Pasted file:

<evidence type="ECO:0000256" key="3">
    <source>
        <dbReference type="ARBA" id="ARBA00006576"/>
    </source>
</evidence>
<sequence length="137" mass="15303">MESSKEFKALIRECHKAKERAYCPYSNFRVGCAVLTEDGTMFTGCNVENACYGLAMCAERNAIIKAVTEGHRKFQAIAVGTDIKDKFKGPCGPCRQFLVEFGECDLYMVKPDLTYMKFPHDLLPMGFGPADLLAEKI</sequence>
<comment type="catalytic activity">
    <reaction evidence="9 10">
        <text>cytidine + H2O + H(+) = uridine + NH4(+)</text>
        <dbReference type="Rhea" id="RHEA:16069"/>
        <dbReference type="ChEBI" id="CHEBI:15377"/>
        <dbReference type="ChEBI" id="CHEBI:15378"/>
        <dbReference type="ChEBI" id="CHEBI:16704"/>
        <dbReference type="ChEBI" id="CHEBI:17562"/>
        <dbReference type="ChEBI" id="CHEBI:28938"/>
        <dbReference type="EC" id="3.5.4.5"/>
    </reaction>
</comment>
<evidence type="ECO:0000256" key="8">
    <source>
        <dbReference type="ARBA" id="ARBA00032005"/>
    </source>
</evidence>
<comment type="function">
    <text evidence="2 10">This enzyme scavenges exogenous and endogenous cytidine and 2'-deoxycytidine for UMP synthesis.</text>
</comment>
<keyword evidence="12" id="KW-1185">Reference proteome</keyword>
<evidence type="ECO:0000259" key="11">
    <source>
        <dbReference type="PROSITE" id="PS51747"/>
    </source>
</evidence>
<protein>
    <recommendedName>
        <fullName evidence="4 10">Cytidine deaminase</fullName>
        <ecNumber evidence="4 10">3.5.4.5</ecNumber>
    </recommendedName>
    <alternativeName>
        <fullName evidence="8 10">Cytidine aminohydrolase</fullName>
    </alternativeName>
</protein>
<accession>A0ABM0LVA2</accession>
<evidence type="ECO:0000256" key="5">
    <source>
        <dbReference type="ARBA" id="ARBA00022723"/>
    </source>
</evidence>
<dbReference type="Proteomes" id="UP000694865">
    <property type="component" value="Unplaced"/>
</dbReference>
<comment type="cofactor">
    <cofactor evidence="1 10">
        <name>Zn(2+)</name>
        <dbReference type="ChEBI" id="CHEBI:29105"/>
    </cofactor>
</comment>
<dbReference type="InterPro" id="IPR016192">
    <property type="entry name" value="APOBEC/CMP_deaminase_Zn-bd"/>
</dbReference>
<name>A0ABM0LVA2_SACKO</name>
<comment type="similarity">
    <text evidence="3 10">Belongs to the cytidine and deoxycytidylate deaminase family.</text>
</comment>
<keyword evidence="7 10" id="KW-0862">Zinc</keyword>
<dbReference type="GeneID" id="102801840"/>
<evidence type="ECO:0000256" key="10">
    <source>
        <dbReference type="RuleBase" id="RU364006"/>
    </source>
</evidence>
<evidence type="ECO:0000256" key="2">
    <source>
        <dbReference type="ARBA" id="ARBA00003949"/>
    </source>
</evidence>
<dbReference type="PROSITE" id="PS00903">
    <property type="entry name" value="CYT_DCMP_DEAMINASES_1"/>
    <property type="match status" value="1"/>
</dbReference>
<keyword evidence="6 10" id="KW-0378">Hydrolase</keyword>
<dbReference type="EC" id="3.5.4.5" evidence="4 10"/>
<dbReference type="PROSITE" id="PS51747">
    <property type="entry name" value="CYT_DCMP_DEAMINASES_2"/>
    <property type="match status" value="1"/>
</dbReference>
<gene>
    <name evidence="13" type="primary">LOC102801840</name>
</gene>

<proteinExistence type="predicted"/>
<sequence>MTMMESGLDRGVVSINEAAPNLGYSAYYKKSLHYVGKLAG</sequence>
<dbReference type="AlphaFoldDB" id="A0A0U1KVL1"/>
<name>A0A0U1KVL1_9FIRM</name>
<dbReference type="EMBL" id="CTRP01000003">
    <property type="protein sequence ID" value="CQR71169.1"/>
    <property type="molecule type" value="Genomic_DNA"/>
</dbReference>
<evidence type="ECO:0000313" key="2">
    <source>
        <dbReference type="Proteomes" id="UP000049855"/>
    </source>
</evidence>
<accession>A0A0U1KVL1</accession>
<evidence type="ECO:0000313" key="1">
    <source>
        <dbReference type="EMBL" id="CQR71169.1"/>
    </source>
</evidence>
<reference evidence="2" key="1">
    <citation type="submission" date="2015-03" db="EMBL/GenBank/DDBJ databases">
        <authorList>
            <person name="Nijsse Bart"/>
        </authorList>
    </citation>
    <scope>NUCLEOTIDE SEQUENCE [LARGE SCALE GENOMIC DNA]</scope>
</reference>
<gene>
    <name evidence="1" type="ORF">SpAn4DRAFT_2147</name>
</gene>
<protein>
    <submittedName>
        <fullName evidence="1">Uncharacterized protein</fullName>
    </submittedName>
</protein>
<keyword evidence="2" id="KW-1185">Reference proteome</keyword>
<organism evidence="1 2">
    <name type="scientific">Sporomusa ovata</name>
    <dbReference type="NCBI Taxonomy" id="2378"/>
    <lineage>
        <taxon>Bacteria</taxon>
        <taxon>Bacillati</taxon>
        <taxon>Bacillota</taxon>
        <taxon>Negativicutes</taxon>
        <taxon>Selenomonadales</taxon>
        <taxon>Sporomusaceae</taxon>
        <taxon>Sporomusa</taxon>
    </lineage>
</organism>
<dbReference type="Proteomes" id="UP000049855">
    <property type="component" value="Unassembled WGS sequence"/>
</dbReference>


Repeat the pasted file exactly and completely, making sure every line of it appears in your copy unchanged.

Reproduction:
<evidence type="ECO:0000256" key="3">
    <source>
        <dbReference type="ARBA" id="ARBA00006576"/>
    </source>
</evidence>
<sequence length="137" mass="15303">MESSKEFKALIRECHKAKERAYCPYSNFRVGCAVLTEDGTMFTGCNVENACYGLAMCAERNAIIKAVTEGHRKFQAIAVGTDIKDKFKGPCGPCRQFLVEFGECDLYMVKPDLTYMKFPHDLLPMGFGPADLLAEKI</sequence>
<comment type="catalytic activity">
    <reaction evidence="9 10">
        <text>cytidine + H2O + H(+) = uridine + NH4(+)</text>
        <dbReference type="Rhea" id="RHEA:16069"/>
        <dbReference type="ChEBI" id="CHEBI:15377"/>
        <dbReference type="ChEBI" id="CHEBI:15378"/>
        <dbReference type="ChEBI" id="CHEBI:16704"/>
        <dbReference type="ChEBI" id="CHEBI:17562"/>
        <dbReference type="ChEBI" id="CHEBI:28938"/>
        <dbReference type="EC" id="3.5.4.5"/>
    </reaction>
</comment>
<evidence type="ECO:0000256" key="8">
    <source>
        <dbReference type="ARBA" id="ARBA00032005"/>
    </source>
</evidence>
<comment type="function">
    <text evidence="2 10">This enzyme scavenges exogenous and endogenous cytidine and 2'-deoxycytidine for UMP synthesis.</text>
</comment>
<keyword evidence="12" id="KW-1185">Reference proteome</keyword>
<evidence type="ECO:0000259" key="11">
    <source>
        <dbReference type="PROSITE" id="PS51747"/>
    </source>
</evidence>
<protein>
    <recommendedName>
        <fullName evidence="4 10">Cytidine deaminase</fullName>
        <ecNumber evidence="4 10">3.5.4.5</ecNumber>
    </recommendedName>
    <alternativeName>
        <fullName evidence="8 10">Cytidine aminohydrolase</fullName>
    </alternativeName>
</protein>
<accession>A0ABM0LVA2</accession>
<evidence type="ECO:0000256" key="5">
    <source>
        <dbReference type="ARBA" id="ARBA00022723"/>
    </source>
</evidence>
<dbReference type="Proteomes" id="UP000694865">
    <property type="component" value="Unplaced"/>
</dbReference>
<comment type="cofactor">
    <cofactor evidence="1 10">
        <name>Zn(2+)</name>
        <dbReference type="ChEBI" id="CHEBI:29105"/>
    </cofactor>
</comment>
<dbReference type="InterPro" id="IPR016192">
    <property type="entry name" value="APOBEC/CMP_deaminase_Zn-bd"/>
</dbReference>
<name>A0ABM0LVA2_SACKO</name>
<comment type="similarity">
    <text evidence="3 10">Belongs to the cytidine and deoxycytidylate deaminase family.</text>
</comment>
<keyword evidence="7 10" id="KW-0862">Zinc</keyword>
<dbReference type="GeneID" id="102801840"/>
<evidence type="ECO:0000256" key="10">
    <source>
        <dbReference type="RuleBase" id="RU364006"/>
    </source>
</evidence>
<evidence type="ECO:0000256" key="2">
    <source>
        <dbReference type="ARBA" id="ARBA00003949"/>
    </source>
</evidence>
<dbReference type="PROSITE" id="PS00903">
    <property type="entry name" value="CYT_DCMP_DEAMINASES_1"/>
    <property type="match status" value="1"/>
</dbReference>
<keyword evidence="6 10" id="KW-0378">Hydrolase</keyword>
<dbReference type="EC" id="3.5.4.5" evidence="4 10"/>
<dbReference type="PROSITE" id="PS51747">
    <property type="entry name" value="CYT_DCMP_DEAMINASES_2"/>
    <property type="match status" value="1"/>
</dbReference>
<gene>
    <name evidence="13" type="primary">LOC102801840</name>
</gene>

<proteinExistence type="predicted"/>
<sequence>MTMMESGLDRGVVSINEAAPNLGYSAYYKKSLHYVGKLAG</sequence>
<dbReference type="AlphaFoldDB" id="A0A0U1KVL1"/>
<name>A0A0U1KVL1_9FIRM</name>
<dbReference type="EMBL" id="CTRP01000003">
    <property type="protein sequence ID" value="CQR71169.1"/>
    <property type="molecule type" value="Genomic_DNA"/>
</dbReference>
<evidence type="ECO:0000313" key="2">
    <source>
        <dbReference type="Proteomes" id="UP000049855"/>
    </source>
</evidence>
<accession>A0A0U1KVL1</accession>
<evidence type="ECO:0000313" key="1">
    <source>
        <dbReference type="EMBL" id="CQR71169.1"/>
    </source>
</evidence>
<reference evidence="2" key="1">
    <citation type="submission" date="2015-03" db="EMBL/GenBank/DDBJ databases">
        <authorList>
            <person name="Nijsse Bart"/>
        </authorList>
    </citation>
    <scope>NUCLEOTIDE SEQUENCE [LARGE SCALE GENOMIC DNA]</scope>
</reference>
<gene>
    <name evidence="1" type="ORF">SpAn4DRAFT_2147</name>
</gene>
<protein>
    <submittedName>
        <fullName evidence="1">Uncharacterized protein</fullName>
    </submittedName>
</protein>
<keyword evidence="2" id="KW-1185">Reference proteome</keyword>
<organism evidence="1 2">
    <name type="scientific">Sporomusa ovata</name>
    <dbReference type="NCBI Taxonomy" id="2378"/>
    <lineage>
        <taxon>Bacteria</taxon>
        <taxon>Bacillati</taxon>
        <taxon>Bacillota</taxon>
        <taxon>Negativicutes</taxon>
        <taxon>Selenomonadales</taxon>
        <taxon>Sporomusaceae</taxon>
        <taxon>Sporomusa</taxon>
    </lineage>
</organism>
<dbReference type="Proteomes" id="UP000049855">
    <property type="component" value="Unassembled WGS sequence"/>
</dbReference>